The company is working with an undisclosed advisor to launch an auction for these assets.
The sources said that the firm is inviting potential suitors to its data room to evaluate information.
This sale will reduce the firm’s assets in the Delaware region, within the Permian basin of West Texas and New Mexico.
The move comes after the firm became one of the basin’s biggest producers, with the completion of a $9.5bn acquisition of Shell’s Permian operations, in December 2021.
Following the deal with Shell, ConocoPhillips increased its target to raise between $4bn and $5bn by 2023, from the earlier target of $2bn to $5bn, through the sale of its assets.
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The divestments, which are planned to be sourced primarily from the Permian basin, forms part of the firm’s efforts for high-grading its portfolio.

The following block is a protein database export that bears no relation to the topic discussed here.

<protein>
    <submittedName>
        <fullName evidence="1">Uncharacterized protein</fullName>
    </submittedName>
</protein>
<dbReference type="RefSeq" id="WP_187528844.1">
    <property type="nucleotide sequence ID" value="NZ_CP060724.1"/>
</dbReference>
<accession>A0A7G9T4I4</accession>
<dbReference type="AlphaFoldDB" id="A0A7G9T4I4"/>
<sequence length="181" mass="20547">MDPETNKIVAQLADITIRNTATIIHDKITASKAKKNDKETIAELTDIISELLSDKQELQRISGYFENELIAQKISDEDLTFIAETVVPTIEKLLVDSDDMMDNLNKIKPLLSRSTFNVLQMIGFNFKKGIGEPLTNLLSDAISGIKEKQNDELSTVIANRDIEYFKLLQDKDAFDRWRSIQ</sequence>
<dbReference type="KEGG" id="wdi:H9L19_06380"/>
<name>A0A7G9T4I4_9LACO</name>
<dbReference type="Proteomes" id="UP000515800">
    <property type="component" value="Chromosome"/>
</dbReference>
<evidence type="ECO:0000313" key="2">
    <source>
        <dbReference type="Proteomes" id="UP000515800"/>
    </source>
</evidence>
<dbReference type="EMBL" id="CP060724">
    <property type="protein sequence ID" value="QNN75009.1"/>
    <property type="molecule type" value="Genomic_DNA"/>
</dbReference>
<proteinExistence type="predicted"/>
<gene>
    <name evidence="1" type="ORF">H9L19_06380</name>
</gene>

As part of this strategy, the company reported a major sale at the end January 2022 when Maverick Natural Resources agreed to buy ConocoPhillips’ producing properties, in the Permian basin, for $440m.
The latest move by ConocoPhillips comes as global oil and gas companies seek to reduce their debt by selling non-core assets, to benefit from surging oil prices.
Last week, Reuters reported that Crescent Point Energy is considering the sale of some of its assets, located in the Canadian provinces of Alberta and Saskatchewan.
Oil prices reached their highest today in over seven years due to concerns over Russia’s possible invasion on Ukraine, which could lead to sanctions by the US and Europe on Moscow, reported Reuters.
The sanctions could possibly tighten the oil market.
Brent crude futures prices reached $95.61 a barrel by 05:06 GMT, an increase of $1.17, or 1.2%, after it hit an earlier peak of $96.16.
U.S. West Texas Intermediate (WTI) crude settled at $94.51 a barrel, an increase of $1.41, or 1.5% after reaching a session high of $94.94.